Taxpayer is an out-of-state company doing business in Indiana pursuant to various franchise agreements which its parent company ("Parent") manages. Parent owns and licenses certain intellectual property, which includes trade names, trademarks, and brand identities ("Intellectual Property") to various individuals who operate and provide lodging accommodation ("Franchisees") in Indiana and outside of Indiana pursuant to franchise agreements. Taxpayer, on the other hand, owns real property in states other than Indiana and leases real estate to Parent to be used as a reservation call center. In addition to servicing Parent, Taxpayer provides various services to Franchisees. Taxpayer's services include, but are not limited to, (1) the day-to-day corporate management functions, including managing all employees, except employees who are hired to perform reservation call center services; (2) marketing and promoting franchise sales; (3) training Franchisees how to operate or manage the lodging accommodation business, including use of the on-line "Profit Management System" and periodical on-site visits (consultation) of Franchisees' business locations; (4) updating and maintaining the "Profit Management System."
Upon entering into the franchise agreements, the Indiana Franchisees are charged various fees, including a one-time "Initial Franchise Fee" (or an "Affiliation Fee") and various monthly fees. Those monthly fees are based on a percentage of the preceding month's gross room revenues.
The Indiana Department of Revenue ("Department") conducted a corporate income tax audit of Taxpayer's business records for tax years 2008, 2009, and 2010. Pursuant to the audit, the Department determined that Taxpayer erred in reporting their income derived and attributable to Indiana. As a result, the Department assessed Taxpayer additional corporate income tax and interest for the 2010 tax year. The Department's audit determined that there is reasonable cause to waive the negligence penalty.
The Department's audit assessed Taxpayer additional corporate income tax on the ground that its income from the franchise agreements for licenses of intangible property and sales of services to Indiana Franchisees was attributable to Indiana.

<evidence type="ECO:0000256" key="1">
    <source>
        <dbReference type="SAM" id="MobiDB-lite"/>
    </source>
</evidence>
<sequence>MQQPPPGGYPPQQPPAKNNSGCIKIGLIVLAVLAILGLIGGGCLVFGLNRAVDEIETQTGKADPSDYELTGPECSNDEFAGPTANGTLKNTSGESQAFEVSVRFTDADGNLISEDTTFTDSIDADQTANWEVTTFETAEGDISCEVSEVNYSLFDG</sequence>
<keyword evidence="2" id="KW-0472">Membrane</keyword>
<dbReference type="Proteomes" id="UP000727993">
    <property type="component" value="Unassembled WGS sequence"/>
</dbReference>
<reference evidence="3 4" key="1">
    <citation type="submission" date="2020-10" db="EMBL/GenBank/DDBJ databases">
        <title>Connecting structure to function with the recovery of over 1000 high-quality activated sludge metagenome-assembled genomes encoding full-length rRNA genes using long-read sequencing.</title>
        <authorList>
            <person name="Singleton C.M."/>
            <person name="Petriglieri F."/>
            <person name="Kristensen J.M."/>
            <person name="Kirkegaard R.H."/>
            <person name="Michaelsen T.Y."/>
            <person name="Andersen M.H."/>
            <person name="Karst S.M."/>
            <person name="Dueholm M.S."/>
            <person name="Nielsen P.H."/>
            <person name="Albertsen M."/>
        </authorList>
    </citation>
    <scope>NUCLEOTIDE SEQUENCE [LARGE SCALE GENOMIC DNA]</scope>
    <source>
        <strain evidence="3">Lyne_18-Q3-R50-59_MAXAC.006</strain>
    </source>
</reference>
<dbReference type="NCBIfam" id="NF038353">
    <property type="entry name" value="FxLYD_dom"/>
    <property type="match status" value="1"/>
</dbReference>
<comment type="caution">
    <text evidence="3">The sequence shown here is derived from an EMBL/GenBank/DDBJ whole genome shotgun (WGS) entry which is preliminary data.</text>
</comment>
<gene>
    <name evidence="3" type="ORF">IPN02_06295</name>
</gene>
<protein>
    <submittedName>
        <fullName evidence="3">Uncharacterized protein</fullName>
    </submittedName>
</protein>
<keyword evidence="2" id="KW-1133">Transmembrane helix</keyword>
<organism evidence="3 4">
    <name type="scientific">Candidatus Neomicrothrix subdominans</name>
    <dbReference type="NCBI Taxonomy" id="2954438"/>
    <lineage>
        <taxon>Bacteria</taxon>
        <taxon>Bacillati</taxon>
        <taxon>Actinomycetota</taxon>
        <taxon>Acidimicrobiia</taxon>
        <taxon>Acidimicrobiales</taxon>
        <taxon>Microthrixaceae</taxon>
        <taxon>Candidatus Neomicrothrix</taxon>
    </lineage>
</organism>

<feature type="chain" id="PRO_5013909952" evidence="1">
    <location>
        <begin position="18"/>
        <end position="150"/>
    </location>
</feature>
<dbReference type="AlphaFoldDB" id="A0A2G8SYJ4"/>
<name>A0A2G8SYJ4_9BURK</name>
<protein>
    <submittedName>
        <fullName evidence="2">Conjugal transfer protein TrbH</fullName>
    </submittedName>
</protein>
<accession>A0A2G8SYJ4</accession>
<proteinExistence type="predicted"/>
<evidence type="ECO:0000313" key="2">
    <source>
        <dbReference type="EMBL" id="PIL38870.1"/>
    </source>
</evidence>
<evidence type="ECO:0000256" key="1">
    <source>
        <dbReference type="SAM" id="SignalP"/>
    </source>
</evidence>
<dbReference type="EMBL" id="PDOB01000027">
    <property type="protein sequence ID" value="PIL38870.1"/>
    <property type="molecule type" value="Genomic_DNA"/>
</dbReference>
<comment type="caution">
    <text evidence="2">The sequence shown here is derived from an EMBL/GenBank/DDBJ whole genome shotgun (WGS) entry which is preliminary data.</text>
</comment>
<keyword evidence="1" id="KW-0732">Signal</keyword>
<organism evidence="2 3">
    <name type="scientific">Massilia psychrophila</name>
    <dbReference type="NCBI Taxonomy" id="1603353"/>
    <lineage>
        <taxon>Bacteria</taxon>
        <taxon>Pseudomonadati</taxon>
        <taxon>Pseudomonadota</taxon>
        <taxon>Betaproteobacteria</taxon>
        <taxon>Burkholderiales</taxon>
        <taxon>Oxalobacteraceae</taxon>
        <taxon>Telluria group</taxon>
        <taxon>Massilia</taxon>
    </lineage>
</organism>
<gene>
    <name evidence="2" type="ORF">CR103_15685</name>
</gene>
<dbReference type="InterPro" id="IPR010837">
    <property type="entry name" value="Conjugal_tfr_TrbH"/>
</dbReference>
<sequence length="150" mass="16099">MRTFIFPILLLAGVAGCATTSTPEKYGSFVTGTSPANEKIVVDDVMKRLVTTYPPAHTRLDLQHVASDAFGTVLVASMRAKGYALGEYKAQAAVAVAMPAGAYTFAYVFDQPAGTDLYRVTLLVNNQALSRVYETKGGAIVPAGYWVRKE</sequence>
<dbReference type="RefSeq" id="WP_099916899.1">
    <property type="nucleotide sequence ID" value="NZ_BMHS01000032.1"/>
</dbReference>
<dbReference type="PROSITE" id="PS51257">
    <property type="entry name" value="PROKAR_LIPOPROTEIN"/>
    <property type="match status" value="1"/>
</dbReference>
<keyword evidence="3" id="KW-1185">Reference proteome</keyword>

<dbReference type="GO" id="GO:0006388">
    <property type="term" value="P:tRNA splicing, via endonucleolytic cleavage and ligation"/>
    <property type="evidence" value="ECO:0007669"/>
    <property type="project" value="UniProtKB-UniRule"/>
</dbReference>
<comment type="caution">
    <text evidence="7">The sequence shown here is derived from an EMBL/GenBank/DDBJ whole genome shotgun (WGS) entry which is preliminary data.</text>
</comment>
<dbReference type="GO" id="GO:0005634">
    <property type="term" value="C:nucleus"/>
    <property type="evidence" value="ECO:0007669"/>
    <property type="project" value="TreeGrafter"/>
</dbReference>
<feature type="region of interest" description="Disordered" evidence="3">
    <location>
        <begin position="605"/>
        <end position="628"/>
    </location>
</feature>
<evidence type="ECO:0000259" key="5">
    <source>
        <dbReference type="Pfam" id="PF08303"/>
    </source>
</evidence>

Taxpayer, to the contrary, claims that it has no real property or employees in Indiana; that all of its costs in performing services or licenses of intangible property pursuant to its franchise agreements were outside Indiana; and that it is not responsible for the Indiana corporate income tax under the "cost of performance" rules because the rules mandate Taxpayer to source its income at issue to states other than Indiana.
In this instance, Taxpayer states that the Department's audit erred by not applying the "cost of performance" sourcing. Taxpayer objects that the audit relied on IC § 6-3-2-2(a)(5) and IC § 6-3-2-2.2(e) to impose additional Indiana income tax. Taxpayer explains that IC § 6-3-2-2.2(e) "is to direct the sourcing of only certain types of receipts from intangible property – intangible receipts from loans, credits, financing, or other the listed fiduciary activities in 2.2." Taxpayer maintains that, in this case, pursuant to the franchise agreements, it licenses the Intellectual Property, which is intangible property, and provides non-lending or non-fiduciary services to Indiana Franchisees. Thus, Taxpayer claims that the "cost of performance" rules under IC § 6-2-2-2(f)(2) should apply. Taxpayer further asserts that all of its employees work outside Indiana and "[a]lmost all costs of performance and income producing activities performed by" Taxpayer under the franchise agreements are outside Indiana. Thus, Taxpayer, referencing Chief Industries Inc. v. Indiana Dep't of Revenue, 792 N.E.2d 972 (Ind. Tax Ct. 2000), contend that it is not responsible for the additional income tax and that the Department's assessments are not correct on the ground that the Department's audit applied an incorrect method. Taxpayer submits a summary explaining its interpretation of the statutes, regulations and case law to support its protest.
Upon review, however, the Department is not able to agree with Taxpayer's conclusion that the "cost of performance" rules apply as a result. First, Chief Industries interpreted a previous statutory language concerning IC § 6-3-2-2(a)(5), which was applied in a dispute over an income tax assessment for tax year 1986. That previous provision stated that "income from . . . franchises and other intangible personal property having a situs" in Indiana. Since then, the Indiana General Assembly revised IC § 6-3-2-2(a)(5), deleting "having a situs" and adding "if the receipt from the intangible is attributable to Indiana under section 2.2 of this chapter" (Emphasis in original 1989 amendment) after "other intangible personal property." The Indiana General Assembly in the revised IC § 6-3-2-2(a)(5) kept the specific "income from stocks, bonds, notes, bank deposits, patents, copyrights, secret processes and formulas, good will, trademarks, trade brands, franchises" intact and clarified the meaning of "other intangible personal property" by including an internal reference to IC § 6-3-2-2.2. IC § 6-3-2-2.2 is limited in its effect acting only to describe the manner in which interest and dividend income are attributed to the state. Specifically, IC § 6-3-2-2(a)(5) (as in effect for tax years 2008 – 2010) states that "[w]ith regard to corporations . . . 'adjusted gross income derived from sources within Indiana', for the purposes of this article, shall mean and include . . . income from . . . trademarks, trade brands, franchises, and other intangible personal property . . . ." The Indiana General Assembly clearly intended to tax income earned from trademarks, trade brands, and franchises that is attributable to Indiana. Thus, Taxpayer's reliance on Chief Industries is misplaced.